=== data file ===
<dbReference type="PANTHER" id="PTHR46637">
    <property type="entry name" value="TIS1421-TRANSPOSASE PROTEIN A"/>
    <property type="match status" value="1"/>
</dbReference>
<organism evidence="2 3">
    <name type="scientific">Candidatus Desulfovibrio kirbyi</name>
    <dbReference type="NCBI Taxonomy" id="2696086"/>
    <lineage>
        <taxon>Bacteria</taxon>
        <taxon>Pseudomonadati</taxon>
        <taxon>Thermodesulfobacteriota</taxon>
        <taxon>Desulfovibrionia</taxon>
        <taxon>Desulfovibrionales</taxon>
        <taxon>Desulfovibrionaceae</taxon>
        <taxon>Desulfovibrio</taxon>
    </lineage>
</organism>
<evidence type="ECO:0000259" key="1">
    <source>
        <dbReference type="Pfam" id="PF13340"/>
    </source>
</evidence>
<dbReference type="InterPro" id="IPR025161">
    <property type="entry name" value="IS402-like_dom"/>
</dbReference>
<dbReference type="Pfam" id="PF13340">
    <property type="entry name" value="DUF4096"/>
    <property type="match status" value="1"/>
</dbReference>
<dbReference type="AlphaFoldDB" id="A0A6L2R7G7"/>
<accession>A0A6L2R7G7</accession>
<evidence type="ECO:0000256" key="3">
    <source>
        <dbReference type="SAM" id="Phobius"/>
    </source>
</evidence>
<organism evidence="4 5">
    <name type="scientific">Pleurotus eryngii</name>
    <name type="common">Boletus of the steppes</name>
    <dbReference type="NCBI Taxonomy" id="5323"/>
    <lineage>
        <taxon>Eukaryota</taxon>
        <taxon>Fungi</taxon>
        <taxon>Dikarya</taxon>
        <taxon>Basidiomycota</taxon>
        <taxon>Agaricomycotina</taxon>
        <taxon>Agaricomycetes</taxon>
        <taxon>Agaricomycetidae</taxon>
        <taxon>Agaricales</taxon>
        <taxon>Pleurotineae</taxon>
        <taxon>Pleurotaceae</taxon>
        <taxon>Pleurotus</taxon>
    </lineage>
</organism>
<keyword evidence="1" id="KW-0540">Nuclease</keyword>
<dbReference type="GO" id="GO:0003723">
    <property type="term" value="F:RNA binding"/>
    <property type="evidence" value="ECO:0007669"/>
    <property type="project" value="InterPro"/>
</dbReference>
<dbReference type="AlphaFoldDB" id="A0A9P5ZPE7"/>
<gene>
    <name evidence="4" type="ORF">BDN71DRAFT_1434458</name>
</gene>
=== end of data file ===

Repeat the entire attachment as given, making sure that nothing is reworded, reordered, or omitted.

<dbReference type="PANTHER" id="PTHR46637">
    <property type="entry name" value="TIS1421-TRANSPOSASE PROTEIN A"/>
    <property type="match status" value="1"/>
</dbReference>
<organism evidence="2 3">
    <name type="scientific">Candidatus Desulfovibrio kirbyi</name>
    <dbReference type="NCBI Taxonomy" id="2696086"/>
    <lineage>
        <taxon>Bacteria</taxon>
        <taxon>Pseudomonadati</taxon>
        <taxon>Thermodesulfobacteriota</taxon>
        <taxon>Desulfovibrionia</taxon>
        <taxon>Desulfovibrionales</taxon>
        <taxon>Desulfovibrionaceae</taxon>
        <taxon>Desulfovibrio</taxon>
    </lineage>
</organism>
<evidence type="ECO:0000259" key="1">
    <source>
        <dbReference type="Pfam" id="PF13340"/>
    </source>
</evidence>
<dbReference type="InterPro" id="IPR025161">
    <property type="entry name" value="IS402-like_dom"/>
</dbReference>
<dbReference type="Pfam" id="PF13340">
    <property type="entry name" value="DUF4096"/>
    <property type="match status" value="1"/>
</dbReference>
<dbReference type="AlphaFoldDB" id="A0A6L2R7G7"/>
<accession>A0A6L2R7G7</accession>
<evidence type="ECO:0000256" key="3">
    <source>
        <dbReference type="SAM" id="Phobius"/>
    </source>
</evidence>
<organism evidence="4 5">
    <name type="scientific">Pleurotus eryngii</name>
    <name type="common">Boletus of the steppes</name>
    <dbReference type="NCBI Taxonomy" id="5323"/>
    <lineage>
        <taxon>Eukaryota</taxon>
        <taxon>Fungi</taxon>
        <taxon>Dikarya</taxon>
        <taxon>Basidiomycota</taxon>
        <taxon>Agaricomycotina</taxon>
        <taxon>Agaricomycetes</taxon>
        <taxon>Agaricomycetidae</taxon>
        <taxon>Agaricales</taxon>
        <taxon>Pleurotineae</taxon>
        <taxon>Pleurotaceae</taxon>
        <taxon>Pleurotus</taxon>
    </lineage>
</organism>
<keyword evidence="1" id="KW-0540">Nuclease</keyword>
<dbReference type="GO" id="GO:0003723">
    <property type="term" value="F:RNA binding"/>
    <property type="evidence" value="ECO:0007669"/>
    <property type="project" value="InterPro"/>
</dbReference>
<dbReference type="AlphaFoldDB" id="A0A9P5ZPE7"/>
<gene>
    <name evidence="4" type="ORF">BDN71DRAFT_1434458</name>
</gene>